What Are the Feminist lessons from Cinderella movie 2021? Let’s Find Out!

4 min readOct 24, 2021

The Camila Cabello starer has recently made headlines for bringing out a modern and powerful perspective towards the good old fairytale.

Amazon Prime’s Cinderella starring pop sensation Camila Cabello has pulled off a strenuous task- it is not easy to retell a famous fairytale that the audience is already done with. Fairytales are progressively losing connectedness in our lives — most likely the rationale why writer-director Kay Cannon takes a more modern approach to showcase her Cinderella story. While her patrician may be a lady with a voice and a reasonably musical one at that, Camila stars as Ella in her debut film, within the usual setting of leading a life settled by her stepmother. However, she isn’t let alone in the hopes to make something out of her life. She is in a quest to open a dress-making shop.

Fairytales are more and {more} losing connectedness in our lives — in all probability the rationale why writer-director Kay Cannon takes a more up to date approach to inform her Cinderella story. She tries to dismiss those gender stereotypes to gift a rather oversimplified account of girls making an attempt to seek out their place in an exceedingly man’s world.

The most prominent drawback in the traditional fairytale was that for a woman, marrying well is their sole aim and in the end, it takes a man to make your dreams come true. However, the new movie changes this notion by making Ella (Camila) an ambitious woman whose aim in life is to become an apparel designer. Her dream is not to become a princess but to become a successful entrepreneur.

However, it appears like an impossible dream to have. Here, women do not run the business. Everyone says it, especially Vivian (her stepmother) who, we learn, also dreamed of one day being more than a wife. It was quickly understood that Vivian’s cruelty — less caricatured than in other versions — stems from a deep personal disappointment and that her fierce wish to marry off her daughters in a rich household just because she couldn’t.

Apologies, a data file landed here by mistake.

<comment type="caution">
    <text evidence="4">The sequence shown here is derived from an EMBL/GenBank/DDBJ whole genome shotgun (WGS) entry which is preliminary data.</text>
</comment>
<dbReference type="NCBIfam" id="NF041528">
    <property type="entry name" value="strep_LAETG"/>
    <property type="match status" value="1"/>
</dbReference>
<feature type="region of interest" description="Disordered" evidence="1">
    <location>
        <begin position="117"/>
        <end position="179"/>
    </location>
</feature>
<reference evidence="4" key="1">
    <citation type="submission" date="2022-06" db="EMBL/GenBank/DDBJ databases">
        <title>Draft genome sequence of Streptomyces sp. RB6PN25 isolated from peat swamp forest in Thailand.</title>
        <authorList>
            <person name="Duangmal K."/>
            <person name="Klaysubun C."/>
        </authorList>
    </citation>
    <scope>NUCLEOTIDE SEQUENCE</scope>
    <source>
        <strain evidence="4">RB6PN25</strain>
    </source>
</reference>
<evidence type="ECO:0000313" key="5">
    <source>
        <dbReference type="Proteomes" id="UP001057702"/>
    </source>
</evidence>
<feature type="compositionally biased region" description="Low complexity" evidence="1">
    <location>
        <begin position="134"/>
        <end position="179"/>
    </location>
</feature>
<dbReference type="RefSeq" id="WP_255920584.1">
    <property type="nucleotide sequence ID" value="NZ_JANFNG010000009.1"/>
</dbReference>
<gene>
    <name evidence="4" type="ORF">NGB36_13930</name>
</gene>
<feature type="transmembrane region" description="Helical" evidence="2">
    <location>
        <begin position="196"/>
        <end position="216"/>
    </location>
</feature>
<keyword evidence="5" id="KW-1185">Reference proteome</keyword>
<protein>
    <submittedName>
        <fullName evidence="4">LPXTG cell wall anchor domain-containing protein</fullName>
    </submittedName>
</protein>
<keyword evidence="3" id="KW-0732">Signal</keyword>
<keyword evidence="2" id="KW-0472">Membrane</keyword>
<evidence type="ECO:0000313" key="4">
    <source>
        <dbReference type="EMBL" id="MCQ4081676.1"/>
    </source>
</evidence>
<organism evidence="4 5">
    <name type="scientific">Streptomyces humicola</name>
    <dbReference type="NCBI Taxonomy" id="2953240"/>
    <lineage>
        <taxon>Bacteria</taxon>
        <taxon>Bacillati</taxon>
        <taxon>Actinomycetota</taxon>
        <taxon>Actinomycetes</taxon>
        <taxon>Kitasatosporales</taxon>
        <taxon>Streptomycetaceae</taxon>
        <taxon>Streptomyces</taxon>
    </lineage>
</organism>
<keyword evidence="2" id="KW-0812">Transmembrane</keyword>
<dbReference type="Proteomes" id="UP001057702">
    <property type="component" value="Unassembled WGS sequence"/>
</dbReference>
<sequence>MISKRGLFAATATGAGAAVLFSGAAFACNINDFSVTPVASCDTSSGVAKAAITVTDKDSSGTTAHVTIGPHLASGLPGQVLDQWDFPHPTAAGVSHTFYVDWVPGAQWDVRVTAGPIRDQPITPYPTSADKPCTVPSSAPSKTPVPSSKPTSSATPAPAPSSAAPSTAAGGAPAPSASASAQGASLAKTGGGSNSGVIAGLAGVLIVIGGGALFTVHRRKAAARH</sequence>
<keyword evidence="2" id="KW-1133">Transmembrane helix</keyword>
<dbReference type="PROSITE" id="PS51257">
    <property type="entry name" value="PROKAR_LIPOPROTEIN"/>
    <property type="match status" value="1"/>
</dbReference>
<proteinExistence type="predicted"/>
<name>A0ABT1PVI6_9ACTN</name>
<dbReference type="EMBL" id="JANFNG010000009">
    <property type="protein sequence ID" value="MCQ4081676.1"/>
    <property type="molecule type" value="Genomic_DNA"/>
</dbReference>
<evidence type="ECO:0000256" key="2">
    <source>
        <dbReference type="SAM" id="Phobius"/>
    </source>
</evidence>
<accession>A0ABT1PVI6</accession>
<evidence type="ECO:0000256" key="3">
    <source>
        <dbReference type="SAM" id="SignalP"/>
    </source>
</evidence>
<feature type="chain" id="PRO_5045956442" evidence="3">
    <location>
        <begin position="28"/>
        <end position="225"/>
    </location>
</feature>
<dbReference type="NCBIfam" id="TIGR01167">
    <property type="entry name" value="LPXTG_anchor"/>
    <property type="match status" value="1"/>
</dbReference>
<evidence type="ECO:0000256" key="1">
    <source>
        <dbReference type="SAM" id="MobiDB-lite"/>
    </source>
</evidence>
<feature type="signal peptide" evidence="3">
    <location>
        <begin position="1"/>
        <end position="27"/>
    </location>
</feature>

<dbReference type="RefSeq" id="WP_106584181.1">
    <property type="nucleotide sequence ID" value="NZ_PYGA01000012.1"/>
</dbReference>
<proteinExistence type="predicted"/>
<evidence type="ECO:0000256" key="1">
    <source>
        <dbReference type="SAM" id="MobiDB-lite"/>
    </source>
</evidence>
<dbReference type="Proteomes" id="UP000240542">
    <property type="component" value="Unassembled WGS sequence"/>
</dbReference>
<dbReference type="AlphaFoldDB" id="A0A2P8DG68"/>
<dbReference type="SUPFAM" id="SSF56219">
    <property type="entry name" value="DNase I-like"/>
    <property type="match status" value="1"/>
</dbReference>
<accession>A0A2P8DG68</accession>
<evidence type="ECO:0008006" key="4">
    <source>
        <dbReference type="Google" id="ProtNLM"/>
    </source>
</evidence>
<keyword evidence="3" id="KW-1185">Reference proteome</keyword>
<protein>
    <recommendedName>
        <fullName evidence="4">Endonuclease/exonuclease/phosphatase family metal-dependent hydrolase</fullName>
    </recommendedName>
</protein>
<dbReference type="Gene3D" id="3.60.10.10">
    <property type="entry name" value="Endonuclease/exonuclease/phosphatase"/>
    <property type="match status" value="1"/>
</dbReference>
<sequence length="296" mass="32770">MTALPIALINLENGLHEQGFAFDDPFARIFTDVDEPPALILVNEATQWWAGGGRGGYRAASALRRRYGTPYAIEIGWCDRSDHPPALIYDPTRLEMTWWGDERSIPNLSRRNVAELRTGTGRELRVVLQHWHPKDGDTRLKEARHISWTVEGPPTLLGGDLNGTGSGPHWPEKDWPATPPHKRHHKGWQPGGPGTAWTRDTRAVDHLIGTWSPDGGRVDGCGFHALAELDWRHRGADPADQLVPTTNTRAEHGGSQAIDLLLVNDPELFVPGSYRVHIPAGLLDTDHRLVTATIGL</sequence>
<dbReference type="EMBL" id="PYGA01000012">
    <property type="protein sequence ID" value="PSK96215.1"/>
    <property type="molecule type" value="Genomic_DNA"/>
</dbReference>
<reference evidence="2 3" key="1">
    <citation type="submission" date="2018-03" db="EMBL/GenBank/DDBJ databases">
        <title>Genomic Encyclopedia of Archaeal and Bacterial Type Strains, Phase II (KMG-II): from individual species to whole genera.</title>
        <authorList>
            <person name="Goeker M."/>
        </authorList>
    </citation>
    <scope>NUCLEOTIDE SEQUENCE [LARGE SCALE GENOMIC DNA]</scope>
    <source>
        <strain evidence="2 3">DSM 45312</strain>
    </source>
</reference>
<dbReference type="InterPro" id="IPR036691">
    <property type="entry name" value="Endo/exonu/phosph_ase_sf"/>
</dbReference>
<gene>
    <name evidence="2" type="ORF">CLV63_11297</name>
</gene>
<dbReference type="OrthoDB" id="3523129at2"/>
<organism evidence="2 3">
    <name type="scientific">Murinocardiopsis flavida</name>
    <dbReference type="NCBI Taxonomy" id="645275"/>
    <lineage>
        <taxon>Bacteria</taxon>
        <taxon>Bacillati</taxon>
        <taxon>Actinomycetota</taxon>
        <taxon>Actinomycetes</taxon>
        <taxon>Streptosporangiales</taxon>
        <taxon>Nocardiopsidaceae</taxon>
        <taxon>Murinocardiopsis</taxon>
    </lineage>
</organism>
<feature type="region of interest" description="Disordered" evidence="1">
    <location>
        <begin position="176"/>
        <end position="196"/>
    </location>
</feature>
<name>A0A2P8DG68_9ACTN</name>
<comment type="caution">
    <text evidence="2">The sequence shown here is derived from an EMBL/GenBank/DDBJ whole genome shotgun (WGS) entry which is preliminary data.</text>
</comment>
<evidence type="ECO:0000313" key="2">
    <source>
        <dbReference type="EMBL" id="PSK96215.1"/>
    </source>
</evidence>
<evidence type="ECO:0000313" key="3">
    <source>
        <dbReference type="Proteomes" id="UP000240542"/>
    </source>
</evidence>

When one of her daughters ask Ella if she looks pretty, she says yes and then adds: “What matters is how YOU feel when you look in the mirror,” which symbolises her understanding of the self as an individual rather than just a feminine presence who has to appear in a certain manner.

The film also shatters the myth around Fairy Godmother being a woman- it shows that it is all about being a well-wisher after all and in this case, we get Fab G instead, who motivates her to go ahead and get what she wants instead of sitting back and giving it. We loved this character!

Perhaps the best thing that makes the movie relevant to our times is the focus on work-life balance. As women, we are often stereotyped as giving up our careers for the sake of family and marriage. However, the character of Ella does not shy away from portraying that the prince is a mere coincidence that happens to her and gives her a chance to fall in love. The fact that more importance is given to her career goals in life rather than just marital ones is proof of what every feminist has been demanding for ages. The best part is, the movie portrays feminism as an idea where both men and women are to be given equal opportunities without giving more weightage to the opposite gender.

Lastly, Kay Cannon’s Cinderella is a stark contrast to the previously depicted versions of the character with more realistic and achievable dreams than just wanting to look beautiful for her prince charming. The woman of today definitely does not need magic to transform herself into someone royal- she possesses her mindset to do what she wants and it’s the inner magic and clarity of thoughts that she has which makes her more real and less ideal.

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